The Marketing Mix: Distribution (Place) Strategies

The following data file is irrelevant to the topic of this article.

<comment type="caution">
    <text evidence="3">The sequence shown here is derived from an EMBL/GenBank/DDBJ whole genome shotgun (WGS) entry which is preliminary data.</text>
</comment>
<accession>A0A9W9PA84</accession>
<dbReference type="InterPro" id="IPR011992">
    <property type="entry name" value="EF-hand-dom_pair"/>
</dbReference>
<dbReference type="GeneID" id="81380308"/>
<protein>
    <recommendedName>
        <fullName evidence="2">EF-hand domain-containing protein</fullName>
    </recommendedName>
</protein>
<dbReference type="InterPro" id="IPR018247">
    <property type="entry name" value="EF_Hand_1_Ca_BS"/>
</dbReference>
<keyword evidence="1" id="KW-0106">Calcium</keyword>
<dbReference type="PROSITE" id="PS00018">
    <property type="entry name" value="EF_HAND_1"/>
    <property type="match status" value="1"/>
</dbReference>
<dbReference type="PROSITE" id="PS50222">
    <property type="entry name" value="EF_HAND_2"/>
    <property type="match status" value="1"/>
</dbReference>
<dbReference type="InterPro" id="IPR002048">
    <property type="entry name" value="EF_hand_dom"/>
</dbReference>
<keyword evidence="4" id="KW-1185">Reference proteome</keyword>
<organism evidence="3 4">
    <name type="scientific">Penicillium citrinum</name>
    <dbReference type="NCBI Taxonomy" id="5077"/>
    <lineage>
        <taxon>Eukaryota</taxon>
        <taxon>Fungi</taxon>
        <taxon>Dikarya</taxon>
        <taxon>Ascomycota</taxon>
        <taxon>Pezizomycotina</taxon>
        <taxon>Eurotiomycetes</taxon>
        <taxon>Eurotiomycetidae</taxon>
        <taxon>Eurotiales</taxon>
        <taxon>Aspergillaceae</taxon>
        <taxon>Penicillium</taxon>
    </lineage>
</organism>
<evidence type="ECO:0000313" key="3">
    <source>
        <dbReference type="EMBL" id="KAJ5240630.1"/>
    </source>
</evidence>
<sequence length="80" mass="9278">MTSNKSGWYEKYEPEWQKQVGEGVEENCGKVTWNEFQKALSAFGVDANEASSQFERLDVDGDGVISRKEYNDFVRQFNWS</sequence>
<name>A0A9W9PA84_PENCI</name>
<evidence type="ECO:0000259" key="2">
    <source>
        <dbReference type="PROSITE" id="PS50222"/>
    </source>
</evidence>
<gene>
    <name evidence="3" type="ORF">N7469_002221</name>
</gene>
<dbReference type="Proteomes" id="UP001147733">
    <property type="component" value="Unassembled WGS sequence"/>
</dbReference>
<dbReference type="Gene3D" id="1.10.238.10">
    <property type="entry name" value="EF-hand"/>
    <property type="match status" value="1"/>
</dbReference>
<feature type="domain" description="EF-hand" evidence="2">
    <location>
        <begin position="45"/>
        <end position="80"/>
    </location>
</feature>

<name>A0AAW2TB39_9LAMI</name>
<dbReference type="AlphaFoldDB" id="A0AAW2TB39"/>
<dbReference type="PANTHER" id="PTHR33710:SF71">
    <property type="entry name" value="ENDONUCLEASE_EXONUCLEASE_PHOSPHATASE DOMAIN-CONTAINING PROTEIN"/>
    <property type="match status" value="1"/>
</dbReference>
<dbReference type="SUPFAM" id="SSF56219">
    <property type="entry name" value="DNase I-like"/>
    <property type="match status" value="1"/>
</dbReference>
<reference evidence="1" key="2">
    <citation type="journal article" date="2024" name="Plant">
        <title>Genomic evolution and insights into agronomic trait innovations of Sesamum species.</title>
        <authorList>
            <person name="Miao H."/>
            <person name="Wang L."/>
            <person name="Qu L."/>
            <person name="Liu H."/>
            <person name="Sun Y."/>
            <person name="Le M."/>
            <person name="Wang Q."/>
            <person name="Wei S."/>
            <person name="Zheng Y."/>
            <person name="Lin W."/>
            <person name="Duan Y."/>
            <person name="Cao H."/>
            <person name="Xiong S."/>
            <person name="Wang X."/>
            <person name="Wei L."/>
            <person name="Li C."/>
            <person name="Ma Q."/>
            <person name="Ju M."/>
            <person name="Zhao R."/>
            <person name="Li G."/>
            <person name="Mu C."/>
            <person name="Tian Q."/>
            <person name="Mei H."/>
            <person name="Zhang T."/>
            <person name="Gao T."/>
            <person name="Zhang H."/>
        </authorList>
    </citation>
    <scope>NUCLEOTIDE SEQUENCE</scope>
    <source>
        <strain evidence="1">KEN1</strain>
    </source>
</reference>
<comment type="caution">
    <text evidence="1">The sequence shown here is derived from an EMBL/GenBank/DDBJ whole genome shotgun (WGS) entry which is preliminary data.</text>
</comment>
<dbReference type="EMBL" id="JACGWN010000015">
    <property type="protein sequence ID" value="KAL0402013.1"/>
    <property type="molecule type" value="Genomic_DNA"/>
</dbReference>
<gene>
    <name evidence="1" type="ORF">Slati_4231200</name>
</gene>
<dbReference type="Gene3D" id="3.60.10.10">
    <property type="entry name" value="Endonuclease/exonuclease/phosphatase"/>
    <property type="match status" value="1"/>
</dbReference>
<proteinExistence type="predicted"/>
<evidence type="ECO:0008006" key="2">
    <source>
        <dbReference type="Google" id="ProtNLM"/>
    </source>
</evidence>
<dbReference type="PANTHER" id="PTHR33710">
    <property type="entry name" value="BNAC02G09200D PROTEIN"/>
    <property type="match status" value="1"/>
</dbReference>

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Today’s world is constantly changing and growing, making the need for easily accessible goods and services a must for many people. Trying to answer that need is British supermarket giant, Tesco. Tesco will launch a new store that will try to revolutionize the way shopping in America is done by opening small, shopper friendly stores in more urban areas. (LA Times, 2007) This approach will try to change the current view of American grocery shopping in a large centralized store, to that of a more convenient, localized shopping experience. Will they be able to take on the established grocery store giants of the United States? I think that Tesco will ultimately fail in their pursuit of changing the way Americans shop, while the appeal of small local stores works well in the UK, Americans like the options larger more diverse supermarkets make available. Additionally, their goal of opening 21 stores in Phoenix alone, and maybe up to a 100 total this year, will tax their current distribution channels beyond recovery in more than one way. (The Economist, 2007) While their idea is innovative, they lack the clout or name brand appeal that will draw consumers away from current grocery stores. In order to better understand that we should look more closely at distribution channels that will affect Tesco’s campaign across America. Channel distribution can be broken down into three different systems: direct, indirect, and multi-channel. (Christ, 2008) The direct distribution system can be summed up by, “marketer reaches the intended final user of their product by distributing the product directly to the customer”. (Christ, 2008) Essentially, Tesco would be the only partner in their distribution channel. In indirect distribution “the marketer reaches the intended final user with the help of others”, basically there are more parties involved in selling the product to the end user. (Christ, 2008) Finally there is multi-channel distribution. Multi-channel distribution...
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